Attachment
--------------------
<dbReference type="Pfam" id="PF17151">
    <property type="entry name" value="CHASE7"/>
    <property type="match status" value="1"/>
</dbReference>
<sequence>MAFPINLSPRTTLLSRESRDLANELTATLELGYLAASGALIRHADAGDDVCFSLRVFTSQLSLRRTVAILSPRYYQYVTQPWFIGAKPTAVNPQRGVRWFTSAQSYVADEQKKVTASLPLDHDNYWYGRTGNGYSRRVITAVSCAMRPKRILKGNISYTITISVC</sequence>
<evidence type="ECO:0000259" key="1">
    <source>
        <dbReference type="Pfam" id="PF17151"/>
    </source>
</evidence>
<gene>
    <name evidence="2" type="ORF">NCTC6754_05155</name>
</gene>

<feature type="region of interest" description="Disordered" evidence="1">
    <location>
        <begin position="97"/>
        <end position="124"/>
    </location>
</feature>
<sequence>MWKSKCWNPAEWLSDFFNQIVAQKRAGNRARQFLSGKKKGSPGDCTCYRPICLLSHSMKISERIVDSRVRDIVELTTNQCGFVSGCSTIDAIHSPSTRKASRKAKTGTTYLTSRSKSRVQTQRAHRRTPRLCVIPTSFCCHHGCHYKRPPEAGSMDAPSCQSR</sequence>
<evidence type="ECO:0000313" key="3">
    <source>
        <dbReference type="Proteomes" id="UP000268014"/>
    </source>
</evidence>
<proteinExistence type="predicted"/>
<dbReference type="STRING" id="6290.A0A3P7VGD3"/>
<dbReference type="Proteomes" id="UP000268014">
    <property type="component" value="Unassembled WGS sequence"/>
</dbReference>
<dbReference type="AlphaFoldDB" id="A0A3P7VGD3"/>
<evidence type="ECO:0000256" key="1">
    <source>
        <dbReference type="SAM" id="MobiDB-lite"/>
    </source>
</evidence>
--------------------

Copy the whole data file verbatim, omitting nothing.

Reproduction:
<dbReference type="Pfam" id="PF17151">
    <property type="entry name" value="CHASE7"/>
    <property type="match status" value="1"/>
</dbReference>
<sequence>MAFPINLSPRTTLLSRESRDLANELTATLELGYLAASGALIRHADAGDDVCFSLRVFTSQLSLRRTVAILSPRYYQYVTQPWFIGAKPTAVNPQRGVRWFTSAQSYVADEQKKVTASLPLDHDNYWYGRTGNGYSRRVITAVSCAMRPKRILKGNISYTITISVC</sequence>
<evidence type="ECO:0000259" key="1">
    <source>
        <dbReference type="Pfam" id="PF17151"/>
    </source>
</evidence>
<gene>
    <name evidence="2" type="ORF">NCTC6754_05155</name>
</gene>

<feature type="region of interest" description="Disordered" evidence="1">
    <location>
        <begin position="97"/>
        <end position="124"/>
    </location>
</feature>
<sequence>MWKSKCWNPAEWLSDFFNQIVAQKRAGNRARQFLSGKKKGSPGDCTCYRPICLLSHSMKISERIVDSRVRDIVELTTNQCGFVSGCSTIDAIHSPSTRKASRKAKTGTTYLTSRSKSRVQTQRAHRRTPRLCVIPTSFCCHHGCHYKRPPEAGSMDAPSCQSR</sequence>
<evidence type="ECO:0000313" key="3">
    <source>
        <dbReference type="Proteomes" id="UP000268014"/>
    </source>
</evidence>
<proteinExistence type="predicted"/>
<dbReference type="STRING" id="6290.A0A3P7VGD3"/>
<dbReference type="Proteomes" id="UP000268014">
    <property type="component" value="Unassembled WGS sequence"/>
</dbReference>
<dbReference type="AlphaFoldDB" id="A0A3P7VGD3"/>
<evidence type="ECO:0000256" key="1">
    <source>
        <dbReference type="SAM" id="MobiDB-lite"/>
    </source>
</evidence>